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The art of the corporate apology

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The art of the corporate apology

There was a terrific piece by Daniel Finkelstein in The Times the other day about apologies.

The Fink’s conclusion? They just make things worse, in politics anyway.

Finkelstein isn’t saying that apologies shouldn’t be made; he is just saying they don’t work. He offers a spoof apology from Twitter character Bob Servant by way of example:

“Sorry to all who saw that. I was excited to be back playing and am an aggressive player who revels in the physical, rough and tumble side of the game but that was inexcusable.

The red mist descended and I lashed out. Apologies to those injured and to the wider badminton community.”

Why don’t apologies work? Because people think they aren’t sincere. But I wonder if that isn’t just media-induced cynicism.

And I think it may apply less in the corporate world than it does in politics.

If a company CEO says sorry, sincerely, I think we might be inclined to think (s)he means it.

In 2010 BP CEO Tony Hayward tried to say sorry for the Deepwater Horizon disaster which cost 11 lives. Unfortunately, this spilled into him saying he wanted his life back.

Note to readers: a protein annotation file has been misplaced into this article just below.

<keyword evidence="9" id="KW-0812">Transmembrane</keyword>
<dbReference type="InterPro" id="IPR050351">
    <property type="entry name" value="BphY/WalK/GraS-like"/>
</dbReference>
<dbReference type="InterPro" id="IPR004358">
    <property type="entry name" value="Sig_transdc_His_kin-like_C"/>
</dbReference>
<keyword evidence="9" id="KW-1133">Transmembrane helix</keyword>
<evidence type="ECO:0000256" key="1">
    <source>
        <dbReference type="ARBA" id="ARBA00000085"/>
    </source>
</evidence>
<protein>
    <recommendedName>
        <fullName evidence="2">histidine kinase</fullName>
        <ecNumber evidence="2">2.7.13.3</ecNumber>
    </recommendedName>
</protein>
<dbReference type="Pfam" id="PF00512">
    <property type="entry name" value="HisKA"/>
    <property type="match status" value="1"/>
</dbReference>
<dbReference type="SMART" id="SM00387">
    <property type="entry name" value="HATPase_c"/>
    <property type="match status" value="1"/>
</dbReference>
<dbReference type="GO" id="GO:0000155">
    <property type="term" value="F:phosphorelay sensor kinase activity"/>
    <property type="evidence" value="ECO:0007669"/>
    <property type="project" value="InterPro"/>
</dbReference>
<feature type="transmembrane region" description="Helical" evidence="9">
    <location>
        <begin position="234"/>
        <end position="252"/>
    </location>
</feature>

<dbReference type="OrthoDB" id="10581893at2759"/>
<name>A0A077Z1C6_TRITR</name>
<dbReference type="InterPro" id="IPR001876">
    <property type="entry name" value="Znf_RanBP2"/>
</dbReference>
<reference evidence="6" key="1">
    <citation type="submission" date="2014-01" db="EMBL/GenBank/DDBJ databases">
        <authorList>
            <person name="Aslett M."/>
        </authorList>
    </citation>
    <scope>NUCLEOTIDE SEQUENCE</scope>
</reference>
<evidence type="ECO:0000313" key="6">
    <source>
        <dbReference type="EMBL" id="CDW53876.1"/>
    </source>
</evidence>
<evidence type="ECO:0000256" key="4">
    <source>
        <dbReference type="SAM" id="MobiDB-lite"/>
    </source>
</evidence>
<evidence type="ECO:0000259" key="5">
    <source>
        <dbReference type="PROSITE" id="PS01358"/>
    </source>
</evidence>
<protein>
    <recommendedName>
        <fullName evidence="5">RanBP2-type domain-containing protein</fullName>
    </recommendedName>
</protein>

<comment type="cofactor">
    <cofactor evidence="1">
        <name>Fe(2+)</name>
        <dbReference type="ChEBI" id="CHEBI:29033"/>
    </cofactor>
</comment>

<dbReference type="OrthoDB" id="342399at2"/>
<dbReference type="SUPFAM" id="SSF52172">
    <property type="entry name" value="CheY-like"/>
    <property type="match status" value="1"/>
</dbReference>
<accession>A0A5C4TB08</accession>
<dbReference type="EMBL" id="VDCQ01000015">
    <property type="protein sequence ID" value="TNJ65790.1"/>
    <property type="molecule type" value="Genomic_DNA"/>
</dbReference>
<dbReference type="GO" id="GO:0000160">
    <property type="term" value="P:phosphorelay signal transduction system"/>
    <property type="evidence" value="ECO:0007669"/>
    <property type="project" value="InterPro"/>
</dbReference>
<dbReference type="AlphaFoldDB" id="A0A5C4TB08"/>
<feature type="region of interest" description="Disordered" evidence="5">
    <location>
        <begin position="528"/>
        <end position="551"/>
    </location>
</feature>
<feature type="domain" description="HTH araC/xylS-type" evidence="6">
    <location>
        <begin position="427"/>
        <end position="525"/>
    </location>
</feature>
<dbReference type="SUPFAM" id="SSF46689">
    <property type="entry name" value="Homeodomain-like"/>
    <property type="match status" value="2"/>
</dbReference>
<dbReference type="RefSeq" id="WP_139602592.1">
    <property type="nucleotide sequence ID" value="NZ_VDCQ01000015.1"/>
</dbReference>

Management Today wrote a piece afterwards about How Not To Say Sorry.

Forbes reckons the most powerful words that can come out of a CEO’s mouth are “I’m sorry” and offers examples of apologies done well.

Press release of the day

Black Friday is the perfect opportunity for ransomware attacks says this from SonicWall. Cyber crime is on the up, it seems clear.

Dmitriy Ayrapetov at SonicWall says: “Cybercriminals are relentless in their search for profit. Ransomware holds organizations business operations hostage, which uniquely impacts retailers and other organizations that provide daily, direct services to their customers. Such attacks directly affect the victim’s revenue generation and thus provide additional leverage to the attackers in extracting the ransom.”


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